Now, only a fraction of athletes from many of the countries were able to be in this parade of athletes. And from the U.S., more than 200 athletes were there and out of the 613. We've also learned that 83 percent of the U.S. athletes are vaccinated here in Japan, but that does mean, Dana, that more than 100 of them here in Tokyo are unvaccinated.

BASH: Really important numbers and a very cool assignment that you have. Selina Wang, thank you so much. I appreciate it.

And let's talk more about Team USA athletes and the key competitions to watch. Joining me on the phone from Tokyo is Christine Brennan, CNN Sports Analyst and Columnist for USA Today. Hey, Christine.

So, I want to talk to you about the athletes to watch. First, we have got to talk about Simone Biles. She's so dominant that Twitter has bestowed her with her own emoji, it's a leaping goat wearing a gold medal because she is the greatest of all time, get it, goat, for people who don't know this as part of your lexicon. So, expectations are very high, Christine, for her.

CHRISTINE BRENNAN, CNN SPORTS ANALYST (voice over): Yes, Dana, they are. And hello from Tokyo. And, you know, she is the biggest name by far going into these games. There is going to be so much pressure on her. She's 24 years old, of course, won four gold medals and a bronze medal just five years ago in Rio.

So, the question is can she do it again. And she is the one athlete who we would say, yes, for sure, she can. She's got four routines, moves, the movements named after her already. There could be a fifth. She's also, of course, the voice of her sport, a survivor of the horrors of Larry Nassar.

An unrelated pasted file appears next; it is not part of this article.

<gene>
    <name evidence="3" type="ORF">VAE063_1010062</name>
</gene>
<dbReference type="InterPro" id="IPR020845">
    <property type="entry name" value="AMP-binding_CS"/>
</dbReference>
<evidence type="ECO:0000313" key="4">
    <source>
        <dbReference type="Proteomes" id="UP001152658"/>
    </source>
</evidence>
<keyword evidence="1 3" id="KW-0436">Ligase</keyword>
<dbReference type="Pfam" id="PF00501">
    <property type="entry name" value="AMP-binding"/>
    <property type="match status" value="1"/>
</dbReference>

I mean, can we imagine anything more, the greatest of all time, Dana, who also endured the worst sex scandal, sexual abuse scandal in sports history and became the voice of her sport in trying to lead it out of those terrible times.

So, a remarkable young woman and we'll get a chance to see her very soon and see how she does.

BASH: Absolutely remarkable is an understatement. Let's look at track. American sprinter Allyson Felix is one medal away from being the most decorated female track and field runner of all time. It is also her first Olympics as a mother, which inspired her to make an impact off track as well. Tell us more about her.